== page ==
Just recently my husband and I have decided to tighten up our spending a little more than we have been doing in the past. We currently have an amount budgeted for extra spending (entertainment, fun things, clothes, etc.) and in the past, this has been more of a guideline than a hard and fast rule. In fact, I can’t remember the last time we actually spent that amount – it’s always been more. This month we decided to make staying within that budget number more of a priority. Let me tell you – it has not been easy. I’ve definitely been struggling a little bit with this. In fact, we spent that budgeted amount fairly quickly at the beginning of the month and the toughest part has been telling myself “no” to any more purchases this month because I’ve already met the limit. I feel financially sore, but I know it’s good for me.
Lately I’ve been lifting weights in an effort to build and tone my muscles. The day after a workout, my muscles are usually sore because my workouts are causing my muscles to become stronger. I’ve found that the result of having to limit my spending is a lot like having sore muscles. That soreness is usually a pain, but a good pain in a weird way.
The good thing about it is that you know it’s actually a positive thing and means that your efforts are actually doing something. When I stick to my budget, I’m being disciplined and making financial decisions that will make my finances stronger just like lifting weights will make my body stronger. Here are a couple other ways I found that weight lifting and financial discipline have in common.
Resistance: When doing weight lifting exercises, it is the resistance against your muscles that actually helps build them up. In the same way, the more I resist spending money on things I don’t need and resist advertising telling me that I need these things, the stronger my finances become. Less money spent means more money for savings, investments and other things that will grow your finances.
Pain: Like I mentioned earlier, the soreness you experience after lifting weights is pain. I recently did a workout and it hurt to simply sit down for a full 4 days after the workout. I literally almost cried every time I had to sit down. Sometimes not spending money when you really want something hurts a little. Maybe not physically, but emotionally it can be painful to say no to your desires. But just like with muscle soreness, it is a good pain because you know you’re growing stronger.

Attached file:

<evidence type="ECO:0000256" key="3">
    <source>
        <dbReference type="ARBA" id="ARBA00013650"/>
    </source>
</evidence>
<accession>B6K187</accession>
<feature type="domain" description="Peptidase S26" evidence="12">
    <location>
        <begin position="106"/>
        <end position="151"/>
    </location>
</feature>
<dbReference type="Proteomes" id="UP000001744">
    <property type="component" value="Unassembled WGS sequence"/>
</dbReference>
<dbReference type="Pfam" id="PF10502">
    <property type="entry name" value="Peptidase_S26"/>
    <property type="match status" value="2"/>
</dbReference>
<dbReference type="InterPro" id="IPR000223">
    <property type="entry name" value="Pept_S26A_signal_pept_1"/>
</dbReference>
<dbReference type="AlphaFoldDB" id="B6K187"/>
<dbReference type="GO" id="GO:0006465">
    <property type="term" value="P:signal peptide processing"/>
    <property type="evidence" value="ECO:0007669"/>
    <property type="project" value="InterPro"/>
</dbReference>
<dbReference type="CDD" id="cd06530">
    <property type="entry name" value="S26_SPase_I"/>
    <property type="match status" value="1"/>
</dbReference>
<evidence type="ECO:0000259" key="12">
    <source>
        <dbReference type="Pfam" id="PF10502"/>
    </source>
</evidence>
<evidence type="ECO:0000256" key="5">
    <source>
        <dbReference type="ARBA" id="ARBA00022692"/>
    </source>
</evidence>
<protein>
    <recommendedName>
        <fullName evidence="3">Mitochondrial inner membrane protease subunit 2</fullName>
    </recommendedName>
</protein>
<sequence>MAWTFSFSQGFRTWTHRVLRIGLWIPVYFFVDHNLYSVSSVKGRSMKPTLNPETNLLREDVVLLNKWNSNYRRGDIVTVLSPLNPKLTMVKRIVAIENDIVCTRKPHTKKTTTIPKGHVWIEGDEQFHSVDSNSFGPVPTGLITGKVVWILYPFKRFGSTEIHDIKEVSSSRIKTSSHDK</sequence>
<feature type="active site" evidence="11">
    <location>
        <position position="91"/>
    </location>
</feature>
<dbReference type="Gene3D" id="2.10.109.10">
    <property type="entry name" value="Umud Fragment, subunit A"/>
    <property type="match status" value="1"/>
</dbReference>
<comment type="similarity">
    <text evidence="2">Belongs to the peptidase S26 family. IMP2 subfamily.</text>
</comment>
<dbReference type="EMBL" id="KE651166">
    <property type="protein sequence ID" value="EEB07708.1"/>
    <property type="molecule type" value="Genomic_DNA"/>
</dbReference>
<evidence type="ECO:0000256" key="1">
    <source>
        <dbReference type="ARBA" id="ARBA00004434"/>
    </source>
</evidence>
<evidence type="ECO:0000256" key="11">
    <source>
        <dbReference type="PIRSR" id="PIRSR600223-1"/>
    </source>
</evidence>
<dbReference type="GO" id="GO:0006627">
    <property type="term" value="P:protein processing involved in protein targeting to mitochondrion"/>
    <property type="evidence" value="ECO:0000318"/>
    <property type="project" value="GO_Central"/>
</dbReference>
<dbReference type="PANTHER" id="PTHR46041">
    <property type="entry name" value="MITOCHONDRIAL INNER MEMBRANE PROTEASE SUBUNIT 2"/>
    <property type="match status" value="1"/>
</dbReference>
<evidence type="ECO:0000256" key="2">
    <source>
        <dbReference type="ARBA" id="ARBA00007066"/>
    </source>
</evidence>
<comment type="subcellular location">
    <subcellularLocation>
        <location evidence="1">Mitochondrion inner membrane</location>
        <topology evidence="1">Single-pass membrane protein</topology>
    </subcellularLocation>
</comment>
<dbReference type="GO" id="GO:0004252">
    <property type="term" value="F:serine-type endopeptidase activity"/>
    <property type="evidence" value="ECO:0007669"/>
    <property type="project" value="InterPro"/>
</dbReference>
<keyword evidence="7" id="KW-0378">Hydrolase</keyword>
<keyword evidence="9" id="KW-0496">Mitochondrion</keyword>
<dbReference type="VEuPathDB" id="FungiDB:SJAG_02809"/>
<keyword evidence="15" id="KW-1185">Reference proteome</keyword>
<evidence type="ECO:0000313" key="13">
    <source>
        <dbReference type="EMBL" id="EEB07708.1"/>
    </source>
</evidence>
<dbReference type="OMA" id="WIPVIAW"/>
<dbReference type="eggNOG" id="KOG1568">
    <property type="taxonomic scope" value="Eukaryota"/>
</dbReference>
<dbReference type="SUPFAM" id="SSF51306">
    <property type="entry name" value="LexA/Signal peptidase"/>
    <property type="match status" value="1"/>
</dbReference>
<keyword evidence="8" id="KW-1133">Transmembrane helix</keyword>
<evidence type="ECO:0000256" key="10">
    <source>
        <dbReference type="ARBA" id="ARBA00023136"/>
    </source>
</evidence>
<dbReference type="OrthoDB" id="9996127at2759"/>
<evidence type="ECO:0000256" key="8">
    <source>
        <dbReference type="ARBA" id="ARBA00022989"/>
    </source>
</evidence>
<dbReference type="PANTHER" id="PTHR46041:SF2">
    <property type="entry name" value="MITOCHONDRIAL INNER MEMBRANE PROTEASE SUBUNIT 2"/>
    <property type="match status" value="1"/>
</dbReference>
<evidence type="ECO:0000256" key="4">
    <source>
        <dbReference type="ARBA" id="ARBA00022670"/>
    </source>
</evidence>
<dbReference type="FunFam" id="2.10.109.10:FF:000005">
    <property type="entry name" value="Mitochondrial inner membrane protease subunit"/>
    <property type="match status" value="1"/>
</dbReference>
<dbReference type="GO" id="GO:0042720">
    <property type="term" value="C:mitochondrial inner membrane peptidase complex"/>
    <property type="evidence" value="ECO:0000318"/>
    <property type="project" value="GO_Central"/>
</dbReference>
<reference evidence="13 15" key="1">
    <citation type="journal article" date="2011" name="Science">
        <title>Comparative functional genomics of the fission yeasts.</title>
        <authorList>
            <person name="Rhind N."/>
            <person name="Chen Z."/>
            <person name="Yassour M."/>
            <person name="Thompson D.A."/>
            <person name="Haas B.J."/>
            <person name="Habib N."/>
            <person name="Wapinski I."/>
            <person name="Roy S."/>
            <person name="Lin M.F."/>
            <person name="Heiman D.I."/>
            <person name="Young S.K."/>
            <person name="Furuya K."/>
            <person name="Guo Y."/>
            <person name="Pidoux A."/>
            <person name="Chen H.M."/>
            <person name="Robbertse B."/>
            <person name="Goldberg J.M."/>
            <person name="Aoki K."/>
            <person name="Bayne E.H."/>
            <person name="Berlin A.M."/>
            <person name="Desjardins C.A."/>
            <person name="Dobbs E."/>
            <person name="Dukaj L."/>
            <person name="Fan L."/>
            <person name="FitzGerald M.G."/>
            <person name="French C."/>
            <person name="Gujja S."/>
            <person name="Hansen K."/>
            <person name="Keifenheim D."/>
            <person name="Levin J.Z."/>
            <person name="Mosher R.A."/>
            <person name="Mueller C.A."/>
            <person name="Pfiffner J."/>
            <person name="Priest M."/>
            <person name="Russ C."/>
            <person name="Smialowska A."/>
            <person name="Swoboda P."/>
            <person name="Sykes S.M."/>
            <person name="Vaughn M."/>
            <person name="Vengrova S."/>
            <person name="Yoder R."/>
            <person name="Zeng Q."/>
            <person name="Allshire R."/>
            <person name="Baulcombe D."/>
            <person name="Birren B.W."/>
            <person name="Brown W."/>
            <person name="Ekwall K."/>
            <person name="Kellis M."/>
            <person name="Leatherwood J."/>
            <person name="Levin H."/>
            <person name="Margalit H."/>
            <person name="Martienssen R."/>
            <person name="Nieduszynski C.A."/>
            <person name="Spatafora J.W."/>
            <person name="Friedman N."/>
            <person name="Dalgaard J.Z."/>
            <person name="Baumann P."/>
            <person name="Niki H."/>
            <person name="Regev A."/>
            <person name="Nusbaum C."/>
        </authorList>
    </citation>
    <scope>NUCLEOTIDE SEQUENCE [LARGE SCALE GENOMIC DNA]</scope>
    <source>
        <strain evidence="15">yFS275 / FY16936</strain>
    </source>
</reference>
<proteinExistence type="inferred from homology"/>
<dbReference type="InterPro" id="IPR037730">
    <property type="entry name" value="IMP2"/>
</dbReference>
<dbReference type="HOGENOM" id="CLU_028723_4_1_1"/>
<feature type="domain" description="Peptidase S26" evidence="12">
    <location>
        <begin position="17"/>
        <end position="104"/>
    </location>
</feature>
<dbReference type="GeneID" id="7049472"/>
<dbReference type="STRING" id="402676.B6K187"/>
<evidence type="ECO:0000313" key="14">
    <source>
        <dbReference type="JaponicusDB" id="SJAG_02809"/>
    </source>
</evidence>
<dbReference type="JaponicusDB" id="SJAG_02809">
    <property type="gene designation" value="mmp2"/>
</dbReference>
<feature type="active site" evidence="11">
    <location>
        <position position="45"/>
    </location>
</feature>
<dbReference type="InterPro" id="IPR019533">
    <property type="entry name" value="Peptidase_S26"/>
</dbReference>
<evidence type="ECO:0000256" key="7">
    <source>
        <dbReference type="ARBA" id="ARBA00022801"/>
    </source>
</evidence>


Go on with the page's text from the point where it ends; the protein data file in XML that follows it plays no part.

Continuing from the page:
Efficiency: Strengthening your muscles makes your body leaner and more efficient because with bigger muscles you burn more calories when you are doing nothing and your body is overall stronger and healthier. When you are disciplined with your spending, it makes your financial situation more efficient and with more money in savings and/or investments, you’re essentially making more money when you are doing nothing because that money is earning interest in the bank. Not to mention your whole financial situation is healthier and stronger and you are able to do more with your money than if your spending was out of control.
Support: The stronger your physical muscles are, the more they can support. You can lift and carry heavier things and your body can just go for longer than if you had weaker muscles. Similarly, when your financial discipline is stronger, you can support yourself, your family, and possibly even friends if they need it. In addition, you can support things like your own business, or a hobby that you enjoy and you will be able to last a lot longer into retirement.
So if you are currently cutting back on things and feeling the burn, let me just congratulate you- you are getting in financial shape and strengthening your finances. And don’t worry – the pain won’t last forever. One day you will look back and laugh that you ever got sore off of 10 pound weights, or by resisting a $10 item at the store that you didn’t need.